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Guest Blog - Andy Foster

Andy FosterCan we trust the on-line ‘trust mark’?

Panel member Andy Foster reports on the Consumer Summit in Brussels

23 April 2014

 

 

I imagine Sir Tim Berners-Lee himself must be astounded by the 1 billion websites that now make up the internet but while UK e-commerce is one of the few sectors enjoying double digit growth, when it comes to cross-border retail a different story emerges.


Representing the Panel I attended the European Consumer Summit in Brussels a couple of weeks ago where the great and good of consumer policy gave their vision for the future of consumer policy in the digital age. The President of the European Commission, Jose Manuel Barosso reminded us that while digital technology is the key to growth in jobs and pan European prosperity we will not unlock this potential until the mismatch between consumers buying from national retailers (41%) and those that shop across Europe (11%) is rebalanced.

So why are consumers reluctant to engage with service providers within fellow member states? Is it because of differences in consumer rights? Securing a remedy when things go wrong? Differences in taxation? Shipping charges? Fear of potential abuse of private data, or just because we ‘trust’ our fellow nationals more than we do those who trade overseas? The answer is probably a combination of all of these factors but with such a huge amount of data at our finger tips – on-line reviews, blogs, accreditation schemes and rating schemes does the consumer need to be so cautious when buying goods and services on-line?

The common thread through all these factors is ‘trust’ but not just trust in the merchant, trust in the intermediary who accredit the merchants, trust in the law enforcement agencies to tackle those trading unfairly, trust in the search facility to display the results in a fair manner and trust in fellow consumers that we are leaving accurate and proportionate reviews.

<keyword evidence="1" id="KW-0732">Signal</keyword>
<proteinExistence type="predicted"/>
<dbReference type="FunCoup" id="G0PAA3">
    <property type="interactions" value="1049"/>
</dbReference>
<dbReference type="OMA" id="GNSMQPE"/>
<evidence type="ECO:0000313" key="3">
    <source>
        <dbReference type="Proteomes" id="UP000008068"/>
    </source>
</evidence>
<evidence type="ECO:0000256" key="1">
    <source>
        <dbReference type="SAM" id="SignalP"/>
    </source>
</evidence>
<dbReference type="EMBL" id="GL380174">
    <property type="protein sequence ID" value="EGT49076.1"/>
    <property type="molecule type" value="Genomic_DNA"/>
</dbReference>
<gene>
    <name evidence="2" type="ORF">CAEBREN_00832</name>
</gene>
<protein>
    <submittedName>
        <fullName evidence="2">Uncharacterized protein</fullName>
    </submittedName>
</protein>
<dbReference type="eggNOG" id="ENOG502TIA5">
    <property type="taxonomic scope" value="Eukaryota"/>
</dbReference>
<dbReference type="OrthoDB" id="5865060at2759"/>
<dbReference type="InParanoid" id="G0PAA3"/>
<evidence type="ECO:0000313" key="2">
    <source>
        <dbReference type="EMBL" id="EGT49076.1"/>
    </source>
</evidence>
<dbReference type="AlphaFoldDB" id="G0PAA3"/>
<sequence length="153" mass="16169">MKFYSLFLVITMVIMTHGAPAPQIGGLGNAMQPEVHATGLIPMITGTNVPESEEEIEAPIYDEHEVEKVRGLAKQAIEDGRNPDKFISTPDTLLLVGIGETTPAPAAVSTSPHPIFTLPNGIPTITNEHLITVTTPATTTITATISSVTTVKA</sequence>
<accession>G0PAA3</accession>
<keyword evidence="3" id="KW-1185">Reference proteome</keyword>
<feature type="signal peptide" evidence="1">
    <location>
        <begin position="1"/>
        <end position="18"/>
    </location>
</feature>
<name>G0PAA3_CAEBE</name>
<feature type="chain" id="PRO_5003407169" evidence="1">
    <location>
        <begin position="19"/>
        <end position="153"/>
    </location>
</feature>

Trust marks certainly have their place and play a strong role in guiding consumer choice particularly where people are not familiar with the business or their brand. The mark acts as a crucial economic passport for the small business giving them valuable entry into some markets as consumers feel able to engage in a transaction with them based on their feelings about the intermediary schemes they are part of rather than the business themselves. This is particularly so in the legal services market, which is characterized by large numbers of small firms. Our own research shows that consumers are most likely to choose a lawyer based on a recommendation from family or friends, so there seems potential for legal accreditation marks to grow.

Because of the role the trust mark plays many have called for the Commission to develop a pan-European mark to remove complexity from the hundreds of marks that exist in member states but so far the Commission has declined to do so. One organisation that has made progress is the trade body for on-line retailers EMOTA which has developed a co-branding approach to bring together 23 e-commerce trust marks into one system.

The influence of traditional paid for advertising as a means of influencing consumer spending behavior is declining and after ‘personal recommendation’ consumers are now paying more credence to other consumers reviews than any other medium. So it is of little surprise that businesses will do all they can to get good reviews, with some tactics more ethical than others.

It is therefore no coincidence that the Competition and Markets Authority (CMA) Chairman, Lord Currie used the summit to set out his ambitious agenda for the future and cited ‘fake reviews, undisclosed commercial blogging, misleading search results and concealed recurring payments’ as being harmful to the interests of consumers. Lord Currie announced that the CMA is determined to research the effect of such practices on markets and identify which sectors are developing their on-line provision more slowly than might be expected and tackle those that have acted anti-competitively to block entry or innovation by new entrants or innovators. Time will tell whether the legal services market’s online provision has developed as consumers might have expected.

As the Norway Minister commented when referring to a recent torch app she had downloaded on her smart phone, ‘why should a simple flash-light app need access to my personal data?’. A point which nicely illustrates the nub of the balance of argument; freedom and innovation vs. trust. For now it will be up to the many consumer organisations across Europe to shine a much needed light on the matter until that balance is found.

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